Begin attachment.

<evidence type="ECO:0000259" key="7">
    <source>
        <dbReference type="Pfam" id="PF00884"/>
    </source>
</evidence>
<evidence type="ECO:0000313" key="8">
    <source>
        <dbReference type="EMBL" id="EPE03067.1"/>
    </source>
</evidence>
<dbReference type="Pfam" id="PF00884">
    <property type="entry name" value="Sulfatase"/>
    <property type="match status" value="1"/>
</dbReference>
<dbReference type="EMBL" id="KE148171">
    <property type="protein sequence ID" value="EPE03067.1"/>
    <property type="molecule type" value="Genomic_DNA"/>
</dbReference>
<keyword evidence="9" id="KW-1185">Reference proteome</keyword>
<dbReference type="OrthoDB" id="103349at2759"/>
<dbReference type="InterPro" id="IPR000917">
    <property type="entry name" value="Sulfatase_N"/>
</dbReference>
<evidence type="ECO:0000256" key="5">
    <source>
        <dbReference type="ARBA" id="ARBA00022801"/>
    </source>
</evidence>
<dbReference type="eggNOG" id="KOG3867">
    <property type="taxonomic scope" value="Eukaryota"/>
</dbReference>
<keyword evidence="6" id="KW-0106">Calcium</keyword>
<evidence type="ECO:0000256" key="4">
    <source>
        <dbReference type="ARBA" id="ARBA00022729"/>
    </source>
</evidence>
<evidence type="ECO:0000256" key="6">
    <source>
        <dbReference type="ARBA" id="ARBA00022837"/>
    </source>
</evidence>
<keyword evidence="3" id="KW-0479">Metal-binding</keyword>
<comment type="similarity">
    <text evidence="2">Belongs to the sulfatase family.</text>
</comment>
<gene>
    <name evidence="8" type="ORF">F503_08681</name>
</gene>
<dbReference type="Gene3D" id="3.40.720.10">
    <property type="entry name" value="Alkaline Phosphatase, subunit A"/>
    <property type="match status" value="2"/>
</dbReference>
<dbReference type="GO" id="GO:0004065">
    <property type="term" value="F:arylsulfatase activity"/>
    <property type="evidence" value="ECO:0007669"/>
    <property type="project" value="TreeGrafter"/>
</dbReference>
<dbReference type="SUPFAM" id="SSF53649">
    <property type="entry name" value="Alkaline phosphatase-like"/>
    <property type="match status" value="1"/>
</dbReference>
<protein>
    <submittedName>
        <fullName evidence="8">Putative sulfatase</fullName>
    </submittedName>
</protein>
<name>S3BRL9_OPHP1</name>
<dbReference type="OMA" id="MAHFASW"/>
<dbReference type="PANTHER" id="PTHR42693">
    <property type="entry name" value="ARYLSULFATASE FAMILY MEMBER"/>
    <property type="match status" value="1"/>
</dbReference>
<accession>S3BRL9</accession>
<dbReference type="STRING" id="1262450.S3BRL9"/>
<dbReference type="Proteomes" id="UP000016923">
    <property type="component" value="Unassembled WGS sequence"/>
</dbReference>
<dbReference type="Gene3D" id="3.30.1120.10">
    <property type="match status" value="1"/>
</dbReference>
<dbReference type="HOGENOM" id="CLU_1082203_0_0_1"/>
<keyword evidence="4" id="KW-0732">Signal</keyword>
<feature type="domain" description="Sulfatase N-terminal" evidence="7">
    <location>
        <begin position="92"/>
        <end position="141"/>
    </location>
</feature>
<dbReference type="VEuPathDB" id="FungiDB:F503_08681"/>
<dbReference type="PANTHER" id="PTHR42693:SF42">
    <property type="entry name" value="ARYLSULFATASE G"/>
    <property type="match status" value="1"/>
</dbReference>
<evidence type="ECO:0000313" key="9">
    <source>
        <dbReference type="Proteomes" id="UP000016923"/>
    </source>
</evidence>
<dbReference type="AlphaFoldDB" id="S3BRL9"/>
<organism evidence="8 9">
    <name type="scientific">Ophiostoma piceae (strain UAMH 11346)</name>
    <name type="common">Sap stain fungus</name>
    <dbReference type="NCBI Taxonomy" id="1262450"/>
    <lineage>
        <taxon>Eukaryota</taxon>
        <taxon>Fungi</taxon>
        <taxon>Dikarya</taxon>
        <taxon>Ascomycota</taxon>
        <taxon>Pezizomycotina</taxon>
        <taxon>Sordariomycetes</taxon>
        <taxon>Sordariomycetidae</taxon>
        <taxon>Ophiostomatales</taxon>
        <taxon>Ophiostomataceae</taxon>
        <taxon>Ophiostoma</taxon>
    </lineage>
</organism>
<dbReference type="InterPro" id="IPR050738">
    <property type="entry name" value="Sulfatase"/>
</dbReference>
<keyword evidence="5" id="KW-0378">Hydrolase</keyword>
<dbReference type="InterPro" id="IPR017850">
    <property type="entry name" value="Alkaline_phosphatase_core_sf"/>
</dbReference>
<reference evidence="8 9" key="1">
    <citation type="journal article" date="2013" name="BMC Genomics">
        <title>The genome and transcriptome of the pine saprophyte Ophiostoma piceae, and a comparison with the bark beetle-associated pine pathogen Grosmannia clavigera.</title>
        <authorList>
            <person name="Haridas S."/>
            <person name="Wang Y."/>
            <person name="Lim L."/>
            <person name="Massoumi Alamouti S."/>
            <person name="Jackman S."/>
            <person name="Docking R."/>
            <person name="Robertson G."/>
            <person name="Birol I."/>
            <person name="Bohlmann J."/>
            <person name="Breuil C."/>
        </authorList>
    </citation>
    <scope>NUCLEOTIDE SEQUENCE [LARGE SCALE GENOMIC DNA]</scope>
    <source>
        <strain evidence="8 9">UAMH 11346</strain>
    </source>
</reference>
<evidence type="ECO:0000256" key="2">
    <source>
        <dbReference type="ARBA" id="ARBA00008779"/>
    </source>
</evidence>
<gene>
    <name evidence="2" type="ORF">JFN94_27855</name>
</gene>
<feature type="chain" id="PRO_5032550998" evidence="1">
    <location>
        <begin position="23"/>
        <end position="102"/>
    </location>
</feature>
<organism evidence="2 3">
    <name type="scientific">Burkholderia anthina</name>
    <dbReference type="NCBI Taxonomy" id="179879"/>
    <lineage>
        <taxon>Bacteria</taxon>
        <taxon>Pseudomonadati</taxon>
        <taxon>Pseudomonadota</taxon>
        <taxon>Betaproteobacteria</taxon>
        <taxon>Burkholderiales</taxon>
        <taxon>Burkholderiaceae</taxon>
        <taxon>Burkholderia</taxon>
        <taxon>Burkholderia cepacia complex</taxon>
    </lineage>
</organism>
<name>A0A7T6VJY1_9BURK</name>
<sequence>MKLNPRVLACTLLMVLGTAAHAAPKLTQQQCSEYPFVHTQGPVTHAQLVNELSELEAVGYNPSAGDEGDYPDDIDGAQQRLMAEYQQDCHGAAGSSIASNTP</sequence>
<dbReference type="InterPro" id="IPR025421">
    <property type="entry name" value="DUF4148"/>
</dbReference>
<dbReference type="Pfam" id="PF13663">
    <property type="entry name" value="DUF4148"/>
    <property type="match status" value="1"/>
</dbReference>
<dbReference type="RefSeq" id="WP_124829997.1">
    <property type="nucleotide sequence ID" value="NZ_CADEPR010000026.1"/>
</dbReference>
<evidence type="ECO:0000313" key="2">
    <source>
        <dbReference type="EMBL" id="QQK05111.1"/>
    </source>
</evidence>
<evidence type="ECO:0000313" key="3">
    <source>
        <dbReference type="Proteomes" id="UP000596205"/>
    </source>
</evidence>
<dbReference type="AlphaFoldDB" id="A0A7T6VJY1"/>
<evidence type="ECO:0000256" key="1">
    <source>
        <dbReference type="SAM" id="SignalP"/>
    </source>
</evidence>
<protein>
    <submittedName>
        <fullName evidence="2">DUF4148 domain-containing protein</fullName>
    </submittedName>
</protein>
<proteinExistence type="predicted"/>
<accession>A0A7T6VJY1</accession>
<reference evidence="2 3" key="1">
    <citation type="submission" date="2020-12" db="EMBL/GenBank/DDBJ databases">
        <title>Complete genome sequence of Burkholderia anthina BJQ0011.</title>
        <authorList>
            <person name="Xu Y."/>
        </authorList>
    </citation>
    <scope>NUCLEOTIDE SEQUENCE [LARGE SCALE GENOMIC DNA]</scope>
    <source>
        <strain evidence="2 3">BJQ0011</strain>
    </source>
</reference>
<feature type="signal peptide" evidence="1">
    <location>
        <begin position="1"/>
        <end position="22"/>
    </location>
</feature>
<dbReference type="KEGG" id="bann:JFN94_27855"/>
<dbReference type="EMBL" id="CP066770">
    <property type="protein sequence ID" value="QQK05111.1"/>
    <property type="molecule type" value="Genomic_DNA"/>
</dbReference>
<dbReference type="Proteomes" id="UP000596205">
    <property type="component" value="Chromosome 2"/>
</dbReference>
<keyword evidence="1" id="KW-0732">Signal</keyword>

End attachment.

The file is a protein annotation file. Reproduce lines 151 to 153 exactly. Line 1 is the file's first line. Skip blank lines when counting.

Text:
<gene>
    <name evidence="2" type="ORF">JFN94_27855</name>
</gene>